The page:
Springfield is in the rare position of preparing for two special elections in under a month, one to fill the state’s vacant senate seat, and another to approve or deny a proposed downtown casino, and both votes take place in the middle of summer. City election officials are expecting low voter turnout.
The April primary for the special senate election saw just 7.9 percent of eligible voters turn out, according to Springfield Election Commissioner Gladys Oyola. She says she expects Tuesday’s special election between Republican Gabriel Gomez and Democrat Ed Markey to attract a somewhat higher turnout.
“Do I think it’s going to be drastically higher? No, not necessarily,” she says. “I can’t see that it’s going to get into the 20 percent range. I’m always hopeful, obviously, because I do expect as many people to turn out as possible, but I don’t think it’s going to be drastically different than the primary.”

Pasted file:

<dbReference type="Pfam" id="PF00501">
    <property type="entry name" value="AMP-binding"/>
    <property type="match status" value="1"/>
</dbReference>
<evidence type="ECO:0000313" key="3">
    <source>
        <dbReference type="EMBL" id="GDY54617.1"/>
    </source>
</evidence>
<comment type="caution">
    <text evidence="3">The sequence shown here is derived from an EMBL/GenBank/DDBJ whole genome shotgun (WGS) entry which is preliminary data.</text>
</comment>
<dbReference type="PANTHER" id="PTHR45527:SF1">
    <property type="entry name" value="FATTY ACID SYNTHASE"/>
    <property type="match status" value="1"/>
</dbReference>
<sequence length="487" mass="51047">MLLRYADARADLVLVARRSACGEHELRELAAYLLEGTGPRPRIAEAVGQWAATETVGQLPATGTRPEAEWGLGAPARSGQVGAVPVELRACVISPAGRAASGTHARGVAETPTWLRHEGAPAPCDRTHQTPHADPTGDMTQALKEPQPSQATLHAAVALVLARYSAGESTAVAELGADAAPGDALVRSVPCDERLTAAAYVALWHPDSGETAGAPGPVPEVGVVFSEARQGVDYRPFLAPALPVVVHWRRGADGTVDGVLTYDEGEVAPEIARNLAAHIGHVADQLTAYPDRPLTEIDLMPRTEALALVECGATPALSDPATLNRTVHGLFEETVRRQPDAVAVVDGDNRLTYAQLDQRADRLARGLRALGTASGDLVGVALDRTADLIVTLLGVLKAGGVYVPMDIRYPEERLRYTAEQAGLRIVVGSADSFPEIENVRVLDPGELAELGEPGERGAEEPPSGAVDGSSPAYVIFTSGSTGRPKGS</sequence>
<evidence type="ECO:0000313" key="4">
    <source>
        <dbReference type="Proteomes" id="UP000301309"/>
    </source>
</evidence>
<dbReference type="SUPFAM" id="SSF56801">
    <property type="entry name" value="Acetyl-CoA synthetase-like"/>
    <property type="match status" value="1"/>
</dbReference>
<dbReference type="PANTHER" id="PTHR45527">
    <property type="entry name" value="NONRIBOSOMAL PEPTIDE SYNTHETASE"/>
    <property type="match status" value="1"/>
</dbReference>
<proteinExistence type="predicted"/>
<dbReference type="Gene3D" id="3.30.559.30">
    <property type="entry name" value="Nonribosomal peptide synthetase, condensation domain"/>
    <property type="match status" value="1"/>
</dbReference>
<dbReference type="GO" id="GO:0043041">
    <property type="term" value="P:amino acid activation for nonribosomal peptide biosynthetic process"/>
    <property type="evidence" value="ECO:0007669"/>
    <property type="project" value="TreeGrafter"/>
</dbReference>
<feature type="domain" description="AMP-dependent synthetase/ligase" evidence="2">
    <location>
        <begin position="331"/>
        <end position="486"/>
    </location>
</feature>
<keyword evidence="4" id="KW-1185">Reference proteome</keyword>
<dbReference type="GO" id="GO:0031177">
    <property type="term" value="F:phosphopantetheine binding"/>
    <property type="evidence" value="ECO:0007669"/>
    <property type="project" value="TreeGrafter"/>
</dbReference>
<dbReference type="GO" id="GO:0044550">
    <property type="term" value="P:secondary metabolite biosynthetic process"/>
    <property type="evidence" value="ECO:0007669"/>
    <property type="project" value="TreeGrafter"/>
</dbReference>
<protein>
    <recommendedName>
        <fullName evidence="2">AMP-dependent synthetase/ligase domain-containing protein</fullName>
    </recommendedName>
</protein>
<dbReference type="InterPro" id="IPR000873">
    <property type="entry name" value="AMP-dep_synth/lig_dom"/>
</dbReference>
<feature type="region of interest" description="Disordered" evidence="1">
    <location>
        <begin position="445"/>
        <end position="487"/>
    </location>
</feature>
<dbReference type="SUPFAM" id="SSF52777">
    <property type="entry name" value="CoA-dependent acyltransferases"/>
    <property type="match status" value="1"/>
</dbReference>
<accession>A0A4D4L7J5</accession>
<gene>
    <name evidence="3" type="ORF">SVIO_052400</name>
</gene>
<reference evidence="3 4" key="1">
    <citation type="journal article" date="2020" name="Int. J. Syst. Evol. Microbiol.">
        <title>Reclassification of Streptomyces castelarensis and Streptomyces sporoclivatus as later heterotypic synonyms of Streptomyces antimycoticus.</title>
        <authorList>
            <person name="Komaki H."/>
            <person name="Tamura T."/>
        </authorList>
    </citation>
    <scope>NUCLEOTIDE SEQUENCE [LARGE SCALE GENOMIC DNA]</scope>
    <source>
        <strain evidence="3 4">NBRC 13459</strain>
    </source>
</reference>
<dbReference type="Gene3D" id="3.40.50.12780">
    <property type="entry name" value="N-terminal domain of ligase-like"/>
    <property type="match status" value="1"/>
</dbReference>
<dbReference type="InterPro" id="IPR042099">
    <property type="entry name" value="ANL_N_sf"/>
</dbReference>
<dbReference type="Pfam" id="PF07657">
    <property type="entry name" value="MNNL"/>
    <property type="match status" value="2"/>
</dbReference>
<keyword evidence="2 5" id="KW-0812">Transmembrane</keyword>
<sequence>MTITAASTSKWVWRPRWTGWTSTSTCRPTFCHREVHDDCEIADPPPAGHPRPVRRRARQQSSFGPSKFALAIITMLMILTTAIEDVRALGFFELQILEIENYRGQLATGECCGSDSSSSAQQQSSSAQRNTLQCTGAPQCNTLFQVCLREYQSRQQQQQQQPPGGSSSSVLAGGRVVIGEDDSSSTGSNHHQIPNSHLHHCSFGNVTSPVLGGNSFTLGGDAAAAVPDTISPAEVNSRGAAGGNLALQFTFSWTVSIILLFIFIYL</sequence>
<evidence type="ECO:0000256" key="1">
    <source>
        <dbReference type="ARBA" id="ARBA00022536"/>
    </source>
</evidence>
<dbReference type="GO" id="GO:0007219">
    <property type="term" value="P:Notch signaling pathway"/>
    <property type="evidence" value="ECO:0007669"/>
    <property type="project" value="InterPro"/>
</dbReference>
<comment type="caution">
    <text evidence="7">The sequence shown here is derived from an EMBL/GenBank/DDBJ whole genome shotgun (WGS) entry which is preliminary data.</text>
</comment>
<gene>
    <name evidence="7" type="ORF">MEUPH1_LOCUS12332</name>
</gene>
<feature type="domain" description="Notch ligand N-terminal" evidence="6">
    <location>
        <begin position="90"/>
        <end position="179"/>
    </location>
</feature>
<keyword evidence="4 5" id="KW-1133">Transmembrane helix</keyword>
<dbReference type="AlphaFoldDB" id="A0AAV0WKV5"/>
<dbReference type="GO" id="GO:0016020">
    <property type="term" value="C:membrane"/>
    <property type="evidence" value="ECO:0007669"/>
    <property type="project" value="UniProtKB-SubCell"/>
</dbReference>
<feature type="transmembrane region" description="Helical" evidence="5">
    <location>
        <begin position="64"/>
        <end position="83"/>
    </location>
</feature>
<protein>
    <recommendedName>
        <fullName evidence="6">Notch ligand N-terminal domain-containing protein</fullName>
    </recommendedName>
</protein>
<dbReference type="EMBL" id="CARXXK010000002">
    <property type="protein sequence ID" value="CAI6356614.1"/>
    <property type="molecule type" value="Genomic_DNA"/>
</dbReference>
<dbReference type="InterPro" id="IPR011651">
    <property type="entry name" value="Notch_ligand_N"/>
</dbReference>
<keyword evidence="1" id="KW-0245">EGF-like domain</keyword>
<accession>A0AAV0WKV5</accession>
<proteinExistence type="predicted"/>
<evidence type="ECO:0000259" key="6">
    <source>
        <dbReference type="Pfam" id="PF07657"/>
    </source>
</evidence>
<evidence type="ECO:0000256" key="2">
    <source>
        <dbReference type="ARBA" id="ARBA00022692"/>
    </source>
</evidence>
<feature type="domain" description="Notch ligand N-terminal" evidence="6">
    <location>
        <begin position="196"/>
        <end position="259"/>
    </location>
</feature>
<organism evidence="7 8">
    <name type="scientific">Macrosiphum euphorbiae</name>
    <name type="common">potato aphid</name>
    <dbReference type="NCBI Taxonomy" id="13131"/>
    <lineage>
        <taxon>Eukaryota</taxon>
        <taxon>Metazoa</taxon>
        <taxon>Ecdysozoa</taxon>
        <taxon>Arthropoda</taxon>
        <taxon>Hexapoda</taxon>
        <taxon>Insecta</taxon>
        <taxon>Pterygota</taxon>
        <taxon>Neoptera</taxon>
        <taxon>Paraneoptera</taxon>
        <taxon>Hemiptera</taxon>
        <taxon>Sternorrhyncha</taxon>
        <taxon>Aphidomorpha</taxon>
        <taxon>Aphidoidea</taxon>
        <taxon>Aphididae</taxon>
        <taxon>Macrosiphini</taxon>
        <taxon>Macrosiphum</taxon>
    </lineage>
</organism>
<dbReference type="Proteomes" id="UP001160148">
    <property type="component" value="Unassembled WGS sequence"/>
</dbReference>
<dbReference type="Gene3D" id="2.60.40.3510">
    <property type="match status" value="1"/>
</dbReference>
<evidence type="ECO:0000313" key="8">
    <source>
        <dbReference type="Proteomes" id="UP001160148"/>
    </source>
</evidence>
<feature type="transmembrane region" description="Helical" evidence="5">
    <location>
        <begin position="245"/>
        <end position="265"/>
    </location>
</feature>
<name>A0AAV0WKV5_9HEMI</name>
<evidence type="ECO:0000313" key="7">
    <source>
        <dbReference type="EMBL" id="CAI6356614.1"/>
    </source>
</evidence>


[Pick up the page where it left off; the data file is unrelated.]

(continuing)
Based on absentee ballot requests and new voter registrations so far, Oyola says she thinks the July 16th referendum on MGM Resort’s proposed downtown casino will bring in more voters than Tuesday’s special election.
“Hopefully we’d get 30 percent, 40 percent, which is a high turnout for just a local election with one question on it.”
Oyola adds that June 26th, the day after the special election, is the last day for Springfield voters to register for the casino referendum.